We need to have someone from the site team at each site from setup on Thursday until we leave on Sunday. Most site teams should have 3-4 people to share the support time. If you can put in 6 hours or so on any one of the four days you can be a site team member. If you’d like to take on a Site Manager role, you can help to build a site team with friends from your club or elsewhere.
Each day we’re adding more volunteers to teams, if you haven’t been contacted, please contact K1KI@wrtc2014.org. If you know someone who is interested in helping out, have them sign up as a volunteer at www.wrtc2014.org/volunteer Note: In the last newsletter we two errors crept into the list of key managers at each site. At Devens, John/WA1JG is one of the Site Area Managers and Brian/NJ1F is a Beam Team Captain. We had them reversed. Also, most of the group supporting the Twin Valley Farm site is from the Cheshire County DX ARC, plus some help from the Contoocook Valley ARC. Also, we’ve added Keith/N1KLK as a Site Area Manager at Wompatuck State Park to fill out the list.
Hospitality Update – John Dorr, K1AR (firstname.lastname@example.org)
Activity is significantly ramping up in the areas of housing and transportation with only two months to go until show time! To give you a more specific idea where help is needed in the area of hospitality, here are some job functions and descriptions:
Airport Greeters Greeters will be stations at Boston’s Logan airport (and potentially other transportation locations including Manchester and NYC airports) with signs to welcome WRTC Attendees. Responsibilities include directing guests to their ground transportation. Volunteers will be provided with a visitor list and will coordinate with the drivers.
Drivers for Airport Pick-Ups/Returns
Drivers are needed using either their own car or rented vans (as needed) to pick up and return attendees at Logan and other transportation venues.
Registration Set Up Assist in tearing badges, stuffing welcome bags, and other assorted tasks.
Registration Desk and HQ Welcome Team Team members will work with the professional meeting staff to provide specific assistance to attendees with event registration, hotel check-in and other arrival logistics. You will welcome attendees to the hotel, help direct to the registration desk, the overflow hotels, etc. Your main role is to make the attendees feel welcome and answer any questions. Foreign language skills are a plus!
Competitor Logistics Assist in transporting competitors to/from the operating sites and/or provide other transportation during the competition weekend as required. We are especially looking for help in this area. It is a great opportunity to interact directly with a competing team!
Tour Volunteer We need one volunteer per bus or tour to serve as the official WRTC representative. You will make sure everyone is on the bus to/from excursion drop-offs and departures. In the case of any issues or problems, you would by the primary point of contact with the professional staff by phone. Lists of participating guests will be provided.
What’s next? The final list of guests and their travel itineraries is being compiled. That will allow us to develop assignments, particularly in the area of local transportation. If you have already expressed interest in supporting our hospitality needs, I will be contacting you shortly to identify a more specific role. More importantly, if you still want to get involved in this area, now’s the perfect time to sign-up at http://www.wrtc2014.org/volunteer/.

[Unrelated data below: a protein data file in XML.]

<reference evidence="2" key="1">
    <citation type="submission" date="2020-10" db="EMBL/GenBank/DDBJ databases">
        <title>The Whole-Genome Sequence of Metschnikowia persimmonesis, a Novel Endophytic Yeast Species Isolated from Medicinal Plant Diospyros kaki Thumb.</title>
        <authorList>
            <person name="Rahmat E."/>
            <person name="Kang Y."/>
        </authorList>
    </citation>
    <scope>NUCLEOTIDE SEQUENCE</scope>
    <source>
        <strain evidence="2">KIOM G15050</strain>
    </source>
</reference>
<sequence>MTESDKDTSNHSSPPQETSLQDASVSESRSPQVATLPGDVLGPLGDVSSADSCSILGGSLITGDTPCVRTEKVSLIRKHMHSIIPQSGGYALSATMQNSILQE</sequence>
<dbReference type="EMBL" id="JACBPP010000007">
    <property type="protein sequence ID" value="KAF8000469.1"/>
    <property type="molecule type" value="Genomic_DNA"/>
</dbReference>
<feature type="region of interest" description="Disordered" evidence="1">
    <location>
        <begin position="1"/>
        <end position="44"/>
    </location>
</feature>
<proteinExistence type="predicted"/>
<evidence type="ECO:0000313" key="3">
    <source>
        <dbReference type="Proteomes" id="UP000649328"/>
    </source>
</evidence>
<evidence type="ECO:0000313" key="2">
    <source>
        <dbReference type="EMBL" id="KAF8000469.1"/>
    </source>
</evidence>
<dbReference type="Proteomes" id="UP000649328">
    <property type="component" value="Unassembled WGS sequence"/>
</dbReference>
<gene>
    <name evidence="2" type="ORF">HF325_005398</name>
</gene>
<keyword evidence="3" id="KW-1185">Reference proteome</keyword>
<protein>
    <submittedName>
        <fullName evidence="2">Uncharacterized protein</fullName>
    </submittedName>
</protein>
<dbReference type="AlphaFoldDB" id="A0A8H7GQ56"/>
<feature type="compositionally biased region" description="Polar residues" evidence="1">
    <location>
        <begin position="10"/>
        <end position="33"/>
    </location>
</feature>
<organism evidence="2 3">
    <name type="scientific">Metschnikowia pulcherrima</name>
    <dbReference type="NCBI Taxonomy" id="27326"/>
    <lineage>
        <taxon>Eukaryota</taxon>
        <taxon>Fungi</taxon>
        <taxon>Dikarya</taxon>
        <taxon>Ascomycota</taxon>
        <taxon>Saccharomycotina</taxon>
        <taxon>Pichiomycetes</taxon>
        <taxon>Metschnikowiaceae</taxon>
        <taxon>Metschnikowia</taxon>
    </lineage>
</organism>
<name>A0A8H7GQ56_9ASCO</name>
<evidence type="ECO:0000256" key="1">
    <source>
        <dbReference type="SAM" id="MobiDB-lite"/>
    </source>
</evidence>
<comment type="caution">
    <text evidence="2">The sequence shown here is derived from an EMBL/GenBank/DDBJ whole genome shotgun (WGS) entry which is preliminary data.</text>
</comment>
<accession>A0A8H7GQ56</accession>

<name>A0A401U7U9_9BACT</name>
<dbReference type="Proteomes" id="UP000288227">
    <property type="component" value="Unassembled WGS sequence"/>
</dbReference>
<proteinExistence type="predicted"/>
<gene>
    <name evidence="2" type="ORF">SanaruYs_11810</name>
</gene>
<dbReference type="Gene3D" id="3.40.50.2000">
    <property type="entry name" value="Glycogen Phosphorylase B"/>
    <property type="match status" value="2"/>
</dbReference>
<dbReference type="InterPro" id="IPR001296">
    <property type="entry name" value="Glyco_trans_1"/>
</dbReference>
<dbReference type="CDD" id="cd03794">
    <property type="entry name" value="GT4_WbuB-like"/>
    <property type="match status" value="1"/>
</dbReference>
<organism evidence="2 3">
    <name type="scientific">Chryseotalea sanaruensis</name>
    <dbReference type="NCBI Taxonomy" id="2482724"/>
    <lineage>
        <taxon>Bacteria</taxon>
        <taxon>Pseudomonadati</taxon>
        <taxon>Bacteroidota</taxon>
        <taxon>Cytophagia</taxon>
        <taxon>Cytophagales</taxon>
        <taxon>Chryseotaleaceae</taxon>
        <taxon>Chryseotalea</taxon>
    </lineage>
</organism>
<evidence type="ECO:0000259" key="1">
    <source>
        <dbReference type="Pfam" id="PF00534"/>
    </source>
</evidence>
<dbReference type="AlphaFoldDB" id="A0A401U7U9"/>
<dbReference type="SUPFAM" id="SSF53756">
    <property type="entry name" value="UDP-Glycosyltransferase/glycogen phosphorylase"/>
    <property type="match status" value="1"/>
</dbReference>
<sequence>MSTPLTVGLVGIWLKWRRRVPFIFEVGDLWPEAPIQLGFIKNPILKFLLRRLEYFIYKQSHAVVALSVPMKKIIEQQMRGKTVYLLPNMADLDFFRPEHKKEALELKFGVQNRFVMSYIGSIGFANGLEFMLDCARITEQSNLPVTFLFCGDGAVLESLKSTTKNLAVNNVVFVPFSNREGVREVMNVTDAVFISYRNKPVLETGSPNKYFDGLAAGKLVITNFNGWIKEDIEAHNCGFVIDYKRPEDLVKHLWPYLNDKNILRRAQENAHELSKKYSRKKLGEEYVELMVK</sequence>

We are planning a wide range of tours and local activities for our guests. In some cases, we will need your help as a tour coordinator. Note, this is not the usual tour guide role with a microphone in the front of the bus. You are simply there to “herd the cats” and ensure our guests get to and from where they are supposed to be via supplied transportation. Think of your role as the chaperon on a High School field trip! J For a list of our planned excursions visit: http://www.wrtc2014.org/tours-and-activities/ Finally, if you have questions, don’t hesitate to drop an email to me at: email@example.com. Video Team James, 9V1YC, will be producing a video of the WRTC2014 event. His goal is to capture the excitement and uncertainty of the competition. That requires cameras in the right places at the right time. The resulting video will be something that can be played at radio club meetings around the world and as a way to introduce non-hams to the excitement of radio.
James is looking for two more shooters to join his WRTC video team. If you have experience in videography (or broadcast television) and would like to participate, please feel free to contact him at: firstname.lastname@example.org. The camera crew will be spreading out during the contest to cover as many of the station sites as possible, so if you're driving to WRTC please let us know. Also, if you have any of your own camera and sound equipment please include that in your details. No other job will have this level of access to what is happening at WRTC2014! Marketing Update – Randy Thompson K5ZD (email@example.com)
WRTC2014 has hired a profession PR person to help us with getting the attention of various media outlets about the WRTC story. We have already had some interesting nibbles from newspaper and radio programs asking for more information about WRTC. You can follow the latest press coverage on the web site at http://www.wrtc2014.org/in-the-media/ If you know someone at a TV, radio, or news outlet, please tell them about WRTC2014 or pass along their name to firstname.lastname@example.org so we can contact them. Look for an article in June QST about WRTC2014. WRTC2014 Activity Schedule The current draft of the event schedule looks like this (we will update as things change):